Sales tax must be collected and remitted on any non-exempt goods sold, and on select services. The state-assessed sales tax rate is 4%, but counties and municipalities can add on their own sales tax. The combined rate can reach 8% or more in many jurisdictions. There is no federal sales tax.

Sales tax may have to be remitted monthly (Form ST-809 and Form ST-810 series), quarterly (Form ST-100 series) or annually (Form ST-101 series).

Self-employment tax

If using LLC taxation status, the FICA taxes assessed are actually paid as self-employment tax. The self-employment for 2022 is 15.3% in total, which breaks down to 12.4% for Social Security and 2.9% for Medicare. 

The combined 15.3% is double the FICA rates that businesses pay. This is because self-employed LLC owners are responsible for both their personal and their business’s FICA taxes. When a business pays the 7.65% FICA rate, the employee pays the same rate out of their personal taxes.

Payroll taxes

Payroll taxes are the 7.65% FICA taxes that businesses pay on their employees’ gross wages. These are paid on the reasonable salary if using S Corp tax status. Owners who use the LLC tax status don’t have to worry about these taxes, since they pay the same amount as self-employment tax.

Other state taxes

New York State doesn’t assess any other taxes on LLCs, but there is an annual filing fee that must be paid (see Understanding Annual Fees). 

Assuming an LLC is profitable, owners normally must submit estimated income tax payments each quarter. These are paid by submitting Estimated Tax Payment Voucher for Individuals (Form IT-2105) along with payment. The vouchers can be mailed to NYS Estimated Income Tax, Processing Center, PO Box 4122, Binghamton, NY 13902, or submitted online.

What To Do After You've Formed an LLC

After your limited liability company is officially filed, there are a few additional items to attend to. These items will ensure that your LLC is set up to operate smoothly and for success.

Open a separate business bank account

Business and personal finances should be kept separate, and an essential step in maintaining separation is to have a different bank account for your LLC’s finances.

Maintaining a separate business bank account makes business expenses and revenues clear, which helps in the event of an audit. A separate account also makes calculating profitability easier, ensures business owners receive proper disbursements, provides legitimacy when writing checks, and may assist in maintaining the LLC’s corporate veil.

Opening a business bank account takes only a few minutes, and can be done with a small deposit. Many banks don’t charge a fee for opening an account, and you can usually do so online or in-person. You may want to open a savings account alongside the business checking account.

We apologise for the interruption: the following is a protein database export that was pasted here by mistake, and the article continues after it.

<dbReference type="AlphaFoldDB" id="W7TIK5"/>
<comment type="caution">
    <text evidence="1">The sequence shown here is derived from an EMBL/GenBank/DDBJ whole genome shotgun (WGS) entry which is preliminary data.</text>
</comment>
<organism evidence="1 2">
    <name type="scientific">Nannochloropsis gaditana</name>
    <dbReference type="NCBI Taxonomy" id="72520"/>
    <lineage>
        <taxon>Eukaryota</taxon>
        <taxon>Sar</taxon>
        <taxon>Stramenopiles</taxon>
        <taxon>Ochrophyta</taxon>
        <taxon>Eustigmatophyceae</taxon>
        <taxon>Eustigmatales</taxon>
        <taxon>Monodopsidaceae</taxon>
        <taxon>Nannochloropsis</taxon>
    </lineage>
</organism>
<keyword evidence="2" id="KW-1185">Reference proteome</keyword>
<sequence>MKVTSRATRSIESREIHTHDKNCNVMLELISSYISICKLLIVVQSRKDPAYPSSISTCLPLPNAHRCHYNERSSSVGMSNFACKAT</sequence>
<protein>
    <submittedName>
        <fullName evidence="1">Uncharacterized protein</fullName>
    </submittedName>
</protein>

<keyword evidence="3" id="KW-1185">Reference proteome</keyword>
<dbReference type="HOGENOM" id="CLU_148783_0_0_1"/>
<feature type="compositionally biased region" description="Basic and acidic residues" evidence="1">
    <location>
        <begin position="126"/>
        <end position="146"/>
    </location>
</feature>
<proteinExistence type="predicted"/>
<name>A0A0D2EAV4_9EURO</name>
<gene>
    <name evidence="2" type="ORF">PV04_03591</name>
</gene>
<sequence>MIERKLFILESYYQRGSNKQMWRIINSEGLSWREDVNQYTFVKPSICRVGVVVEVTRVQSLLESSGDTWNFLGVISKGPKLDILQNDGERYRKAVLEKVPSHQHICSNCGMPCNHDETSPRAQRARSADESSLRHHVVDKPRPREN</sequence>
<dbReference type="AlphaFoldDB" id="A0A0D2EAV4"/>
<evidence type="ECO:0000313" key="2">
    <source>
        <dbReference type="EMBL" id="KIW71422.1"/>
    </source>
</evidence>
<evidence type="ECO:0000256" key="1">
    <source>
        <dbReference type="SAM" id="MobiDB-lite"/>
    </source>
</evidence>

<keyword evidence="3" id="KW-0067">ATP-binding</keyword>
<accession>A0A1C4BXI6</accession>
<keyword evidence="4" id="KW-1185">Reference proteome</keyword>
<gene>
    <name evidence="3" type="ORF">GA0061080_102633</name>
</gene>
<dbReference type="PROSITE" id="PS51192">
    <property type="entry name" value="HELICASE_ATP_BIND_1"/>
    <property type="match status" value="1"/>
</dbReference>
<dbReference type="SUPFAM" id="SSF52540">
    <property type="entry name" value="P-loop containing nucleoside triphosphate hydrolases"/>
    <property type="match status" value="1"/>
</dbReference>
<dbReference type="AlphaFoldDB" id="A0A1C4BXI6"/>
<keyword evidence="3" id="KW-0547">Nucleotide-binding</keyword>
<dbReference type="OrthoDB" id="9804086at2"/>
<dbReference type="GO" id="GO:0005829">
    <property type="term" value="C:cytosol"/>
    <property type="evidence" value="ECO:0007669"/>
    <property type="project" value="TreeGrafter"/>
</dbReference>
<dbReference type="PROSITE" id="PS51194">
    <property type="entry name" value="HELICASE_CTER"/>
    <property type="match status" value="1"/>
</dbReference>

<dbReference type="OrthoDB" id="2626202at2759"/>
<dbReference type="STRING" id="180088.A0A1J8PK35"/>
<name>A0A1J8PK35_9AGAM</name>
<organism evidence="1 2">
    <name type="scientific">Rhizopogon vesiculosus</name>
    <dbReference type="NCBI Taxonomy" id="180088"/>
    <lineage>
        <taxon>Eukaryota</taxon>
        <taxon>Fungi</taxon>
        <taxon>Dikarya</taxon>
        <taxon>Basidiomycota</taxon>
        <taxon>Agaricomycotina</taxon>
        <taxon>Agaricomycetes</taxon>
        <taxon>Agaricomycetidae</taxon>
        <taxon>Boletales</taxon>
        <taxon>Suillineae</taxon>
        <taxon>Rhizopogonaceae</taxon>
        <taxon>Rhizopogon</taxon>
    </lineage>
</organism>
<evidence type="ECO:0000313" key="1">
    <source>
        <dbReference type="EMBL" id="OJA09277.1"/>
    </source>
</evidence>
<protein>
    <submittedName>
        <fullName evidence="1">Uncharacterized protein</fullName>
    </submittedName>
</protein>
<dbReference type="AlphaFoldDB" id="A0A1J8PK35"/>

Understand your ongoing annual LLC fees

LLCs in New York must pay an annual filing fee, which ranges from $25 to $4,500 depending on a business’s gross income. The breakdown in fee amounts is as follows: 



$100,000 or less












more than $25 million


A Partnership, Limited Liability Company, and Limited Liability Partnership Filing Fee Payment Form (Form IT-204-LL) must be submitted along with payment. This form can be mailed to State Processing Center, PO Box 15310, Albany, NY 12212, or LLCs can complete the form and submit payment online.

Set up your LLC finances (hire with the relevant professionals)

With a business bank account in place, you’re ready to set up your LLC’s finances. This may include creating a process for making payments, receiving payments, paying employees, paying disbursements, and tracking everything.

You should consult with an accountant, tax advisor and/or attorney, in order to make sure you’re taking advantage of every legal financial benefit that’s available. A qualified professional will be able to help you identify cost savings tactics, and they can tell you what documents must be saved to take advantage of these tactics.

New York LLCs FAQs

How much does it cost to file an LLC in NY?

The filing fee for registering an LLC in New York is $200. In addition and as mentioned, there is a publication requirement that adds costs to the LLC formation, which can be between dozens of dollars to more than $2000, depending on the county in which you register. There’s also a $50 fee for filing a Certificate of Publication. Read more here.

Do you need to file an operating agreement as an LLC in NY?

As detailed above, you are required by law to create an operating agreement within 90 days after the filing of the Articles of Organization. However, you do not need to file the agreement with the state, just keep it within your records and business documents.

Do NY LLCs need to obtain a business license?

Depending on where your LLC operates and what industry it’s in, you might need to obtain licenses and/or permits. These can include anything from general local licenses that municipalities and counties issue, to specialized permissions such as building permits or a locksmith license.
An attorney and/or your local municipality can help identify any licenses or permits that your LLC might need.

This portion of our website is for informational purposes only. Tailor Brands is not a law firm, and none of the information on this website constitutes or is intended to convey legal advice. All statements, opinions, recommendations, and conclusions are solely the expression of the author and provided on an as-is basis. Accordingly, Tailor Brands is not responsible for the information and/or its accuracy or completeness.